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State Immunity

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Could an embassy use state immunity to deny the jurisdiction of the employment tribunal in a discrimination case?

Yes, held the EAT in The Royal Embassy of Saudi Arabia (Cultural Bureau) v Alhayali, subject to a specific exception for personal injury.

The Claimant worked for the Respondent in their Cultural Affairs department, where her duties included supporting Saudi students in the UK on cultural projects. She brought various discrimination claims. The Respondent claimed state immunity. State immunity can be claimed in tribunal proceedings to deny jurisdiction where the individual’s role is an exercise of sovereign authority. 

The tribunal concluded that the Claimant’s role was ‘ancillary and supportive’ to any exercise of sovereign authority, so state immunity could not be claimed. The EAT disagreed. They held that the fact that the Claimant’s role was ‘ancillary and supportive’, did not automatically mean that it could not attract state immunity. It could still do so if the functions discharged by her were ‘sufficiently close’ to the exercise of sovereign authority.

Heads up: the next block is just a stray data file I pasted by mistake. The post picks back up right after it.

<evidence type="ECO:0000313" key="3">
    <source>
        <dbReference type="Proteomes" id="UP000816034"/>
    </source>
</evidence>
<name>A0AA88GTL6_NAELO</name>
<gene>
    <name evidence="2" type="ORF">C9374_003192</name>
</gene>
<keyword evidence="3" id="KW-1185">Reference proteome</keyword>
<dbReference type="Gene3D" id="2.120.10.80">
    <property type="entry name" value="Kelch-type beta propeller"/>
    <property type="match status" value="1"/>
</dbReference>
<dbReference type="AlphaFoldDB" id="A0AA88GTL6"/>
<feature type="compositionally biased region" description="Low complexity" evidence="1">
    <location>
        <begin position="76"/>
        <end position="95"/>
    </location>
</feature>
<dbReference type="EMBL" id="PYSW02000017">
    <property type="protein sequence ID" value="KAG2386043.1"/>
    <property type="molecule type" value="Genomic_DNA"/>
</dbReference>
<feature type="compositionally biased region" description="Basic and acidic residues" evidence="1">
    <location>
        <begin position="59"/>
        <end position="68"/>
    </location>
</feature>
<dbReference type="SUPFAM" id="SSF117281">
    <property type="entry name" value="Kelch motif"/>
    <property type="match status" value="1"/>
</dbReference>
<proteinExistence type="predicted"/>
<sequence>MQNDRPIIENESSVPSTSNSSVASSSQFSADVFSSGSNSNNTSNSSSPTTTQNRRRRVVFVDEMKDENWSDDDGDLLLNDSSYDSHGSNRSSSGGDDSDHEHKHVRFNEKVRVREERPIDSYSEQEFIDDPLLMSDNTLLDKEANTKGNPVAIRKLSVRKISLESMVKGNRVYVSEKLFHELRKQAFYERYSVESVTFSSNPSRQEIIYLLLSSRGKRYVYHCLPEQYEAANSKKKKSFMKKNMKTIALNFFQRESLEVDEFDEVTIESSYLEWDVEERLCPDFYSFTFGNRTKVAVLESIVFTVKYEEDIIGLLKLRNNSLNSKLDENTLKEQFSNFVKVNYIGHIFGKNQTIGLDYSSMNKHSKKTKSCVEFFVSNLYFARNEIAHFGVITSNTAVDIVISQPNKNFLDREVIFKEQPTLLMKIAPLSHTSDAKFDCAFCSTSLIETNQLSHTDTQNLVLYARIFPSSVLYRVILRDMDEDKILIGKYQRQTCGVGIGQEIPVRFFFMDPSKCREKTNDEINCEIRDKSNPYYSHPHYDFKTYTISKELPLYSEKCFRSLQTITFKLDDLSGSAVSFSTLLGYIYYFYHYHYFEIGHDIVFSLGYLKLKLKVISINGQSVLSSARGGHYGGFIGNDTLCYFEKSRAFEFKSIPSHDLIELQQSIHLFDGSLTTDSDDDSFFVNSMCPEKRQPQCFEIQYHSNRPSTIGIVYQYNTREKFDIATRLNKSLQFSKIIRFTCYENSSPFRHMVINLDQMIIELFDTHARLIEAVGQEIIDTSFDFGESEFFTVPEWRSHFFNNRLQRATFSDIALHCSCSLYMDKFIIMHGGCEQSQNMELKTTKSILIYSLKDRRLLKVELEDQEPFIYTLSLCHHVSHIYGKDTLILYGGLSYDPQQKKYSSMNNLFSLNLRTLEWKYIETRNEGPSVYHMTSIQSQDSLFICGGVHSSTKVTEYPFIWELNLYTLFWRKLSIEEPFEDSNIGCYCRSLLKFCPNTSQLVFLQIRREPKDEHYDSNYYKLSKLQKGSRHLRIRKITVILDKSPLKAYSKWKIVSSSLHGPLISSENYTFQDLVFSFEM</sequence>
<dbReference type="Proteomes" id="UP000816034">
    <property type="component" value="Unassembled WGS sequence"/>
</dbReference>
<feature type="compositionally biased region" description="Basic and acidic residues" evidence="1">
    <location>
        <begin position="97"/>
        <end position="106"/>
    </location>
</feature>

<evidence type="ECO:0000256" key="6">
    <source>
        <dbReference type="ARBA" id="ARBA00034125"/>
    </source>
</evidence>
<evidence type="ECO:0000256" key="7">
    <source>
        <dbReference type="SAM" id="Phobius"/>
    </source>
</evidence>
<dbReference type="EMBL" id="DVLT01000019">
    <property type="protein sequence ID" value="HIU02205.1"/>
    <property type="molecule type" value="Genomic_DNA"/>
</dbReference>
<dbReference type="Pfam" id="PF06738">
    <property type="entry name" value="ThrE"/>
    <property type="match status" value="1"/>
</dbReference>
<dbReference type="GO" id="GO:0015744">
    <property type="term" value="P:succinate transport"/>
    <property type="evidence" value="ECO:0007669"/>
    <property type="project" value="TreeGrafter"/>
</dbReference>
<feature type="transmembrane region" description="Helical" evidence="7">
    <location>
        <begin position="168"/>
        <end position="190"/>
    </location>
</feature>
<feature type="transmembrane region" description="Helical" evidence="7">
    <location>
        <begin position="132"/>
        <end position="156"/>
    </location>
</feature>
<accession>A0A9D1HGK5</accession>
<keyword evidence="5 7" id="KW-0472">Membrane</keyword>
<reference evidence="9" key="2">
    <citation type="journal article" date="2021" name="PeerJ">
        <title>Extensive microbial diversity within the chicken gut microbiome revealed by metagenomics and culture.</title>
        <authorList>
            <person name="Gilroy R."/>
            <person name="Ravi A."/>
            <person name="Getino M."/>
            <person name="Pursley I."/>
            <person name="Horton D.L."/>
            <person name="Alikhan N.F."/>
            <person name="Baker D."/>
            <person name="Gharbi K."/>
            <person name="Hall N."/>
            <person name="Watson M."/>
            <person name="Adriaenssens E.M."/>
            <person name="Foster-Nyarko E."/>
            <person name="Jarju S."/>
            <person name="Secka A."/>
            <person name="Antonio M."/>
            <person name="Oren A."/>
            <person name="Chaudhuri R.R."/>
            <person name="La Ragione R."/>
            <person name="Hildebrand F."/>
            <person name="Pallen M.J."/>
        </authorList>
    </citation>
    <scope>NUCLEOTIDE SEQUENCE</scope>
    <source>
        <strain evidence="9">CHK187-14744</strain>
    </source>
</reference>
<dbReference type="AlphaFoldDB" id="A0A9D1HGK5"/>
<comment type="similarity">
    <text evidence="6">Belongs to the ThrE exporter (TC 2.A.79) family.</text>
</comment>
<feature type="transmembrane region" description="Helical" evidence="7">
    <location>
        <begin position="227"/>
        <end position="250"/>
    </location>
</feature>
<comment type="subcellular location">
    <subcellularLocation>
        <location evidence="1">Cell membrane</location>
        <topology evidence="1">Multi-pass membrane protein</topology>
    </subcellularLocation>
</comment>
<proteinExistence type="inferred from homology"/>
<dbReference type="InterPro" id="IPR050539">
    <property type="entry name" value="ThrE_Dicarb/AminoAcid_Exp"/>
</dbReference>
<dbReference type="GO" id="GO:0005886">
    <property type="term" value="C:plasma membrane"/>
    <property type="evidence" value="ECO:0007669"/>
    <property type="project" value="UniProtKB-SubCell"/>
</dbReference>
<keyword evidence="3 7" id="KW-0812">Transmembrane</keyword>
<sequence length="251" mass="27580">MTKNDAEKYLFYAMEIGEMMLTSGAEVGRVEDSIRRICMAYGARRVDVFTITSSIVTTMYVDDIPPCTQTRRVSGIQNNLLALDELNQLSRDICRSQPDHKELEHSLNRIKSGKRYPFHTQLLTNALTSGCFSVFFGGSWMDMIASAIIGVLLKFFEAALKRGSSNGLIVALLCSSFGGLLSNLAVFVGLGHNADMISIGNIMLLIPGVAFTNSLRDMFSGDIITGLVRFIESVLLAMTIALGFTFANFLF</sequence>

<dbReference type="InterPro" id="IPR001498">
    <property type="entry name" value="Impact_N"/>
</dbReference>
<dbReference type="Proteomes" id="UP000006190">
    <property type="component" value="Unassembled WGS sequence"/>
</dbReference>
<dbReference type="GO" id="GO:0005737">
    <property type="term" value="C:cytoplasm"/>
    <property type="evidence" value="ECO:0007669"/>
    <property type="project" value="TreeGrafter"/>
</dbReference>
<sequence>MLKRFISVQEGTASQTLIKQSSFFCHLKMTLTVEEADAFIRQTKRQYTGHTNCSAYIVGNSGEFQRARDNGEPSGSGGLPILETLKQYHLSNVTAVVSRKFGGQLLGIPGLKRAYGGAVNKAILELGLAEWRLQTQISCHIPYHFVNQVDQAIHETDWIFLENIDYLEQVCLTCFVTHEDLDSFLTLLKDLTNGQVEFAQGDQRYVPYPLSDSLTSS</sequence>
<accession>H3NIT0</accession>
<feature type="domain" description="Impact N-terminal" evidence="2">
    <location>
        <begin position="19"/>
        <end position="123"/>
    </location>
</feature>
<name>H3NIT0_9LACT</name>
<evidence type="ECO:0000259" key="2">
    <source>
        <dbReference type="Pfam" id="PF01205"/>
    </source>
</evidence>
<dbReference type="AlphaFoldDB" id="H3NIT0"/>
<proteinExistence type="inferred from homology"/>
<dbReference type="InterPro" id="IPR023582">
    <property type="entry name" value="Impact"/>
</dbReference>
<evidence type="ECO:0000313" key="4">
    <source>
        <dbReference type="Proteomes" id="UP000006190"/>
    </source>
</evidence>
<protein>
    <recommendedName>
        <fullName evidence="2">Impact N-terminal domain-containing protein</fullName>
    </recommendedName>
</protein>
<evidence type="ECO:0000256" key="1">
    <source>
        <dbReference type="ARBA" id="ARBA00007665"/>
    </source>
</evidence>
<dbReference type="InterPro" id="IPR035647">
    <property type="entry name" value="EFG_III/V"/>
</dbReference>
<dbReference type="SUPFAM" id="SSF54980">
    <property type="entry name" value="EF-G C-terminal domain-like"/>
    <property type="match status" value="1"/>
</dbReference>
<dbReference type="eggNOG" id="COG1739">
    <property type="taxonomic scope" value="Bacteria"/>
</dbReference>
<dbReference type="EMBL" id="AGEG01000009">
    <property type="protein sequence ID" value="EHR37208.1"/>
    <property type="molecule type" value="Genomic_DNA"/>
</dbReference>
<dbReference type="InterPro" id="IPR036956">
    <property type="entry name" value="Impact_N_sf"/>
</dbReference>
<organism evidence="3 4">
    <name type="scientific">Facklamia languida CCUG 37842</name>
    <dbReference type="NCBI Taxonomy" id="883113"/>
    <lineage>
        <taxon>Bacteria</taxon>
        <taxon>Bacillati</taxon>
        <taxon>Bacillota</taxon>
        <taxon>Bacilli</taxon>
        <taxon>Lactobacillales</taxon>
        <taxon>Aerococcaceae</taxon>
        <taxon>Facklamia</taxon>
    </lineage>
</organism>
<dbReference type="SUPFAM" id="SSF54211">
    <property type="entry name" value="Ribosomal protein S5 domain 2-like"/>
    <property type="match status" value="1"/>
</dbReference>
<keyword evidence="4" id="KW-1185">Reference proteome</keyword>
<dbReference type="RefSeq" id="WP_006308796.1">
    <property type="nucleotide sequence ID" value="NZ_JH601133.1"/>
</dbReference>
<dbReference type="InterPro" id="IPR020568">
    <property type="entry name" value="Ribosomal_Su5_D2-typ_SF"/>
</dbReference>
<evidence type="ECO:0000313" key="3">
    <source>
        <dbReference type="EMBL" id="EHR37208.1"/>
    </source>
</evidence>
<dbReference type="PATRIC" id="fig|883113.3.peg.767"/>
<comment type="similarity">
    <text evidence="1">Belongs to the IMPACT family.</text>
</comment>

The EAT found that the Claimant’s ‘ancillary and supportive’ work (looking after the interests of Saudi students in the UK and promoting Saudi academic and artistic work) were duties which were ‘sufficiently close’ to the exercise of sovereign authority and that state immunity applied. 

The EAT concluded that state immunity did not, however, apply to the Claimant’s claim that her discriminatory treatment by the Respondent had caused psychiatric injury. State immunity does not apply to personal injury claims, and the EAT held that the concept of personal injury extended to psychiatric injury.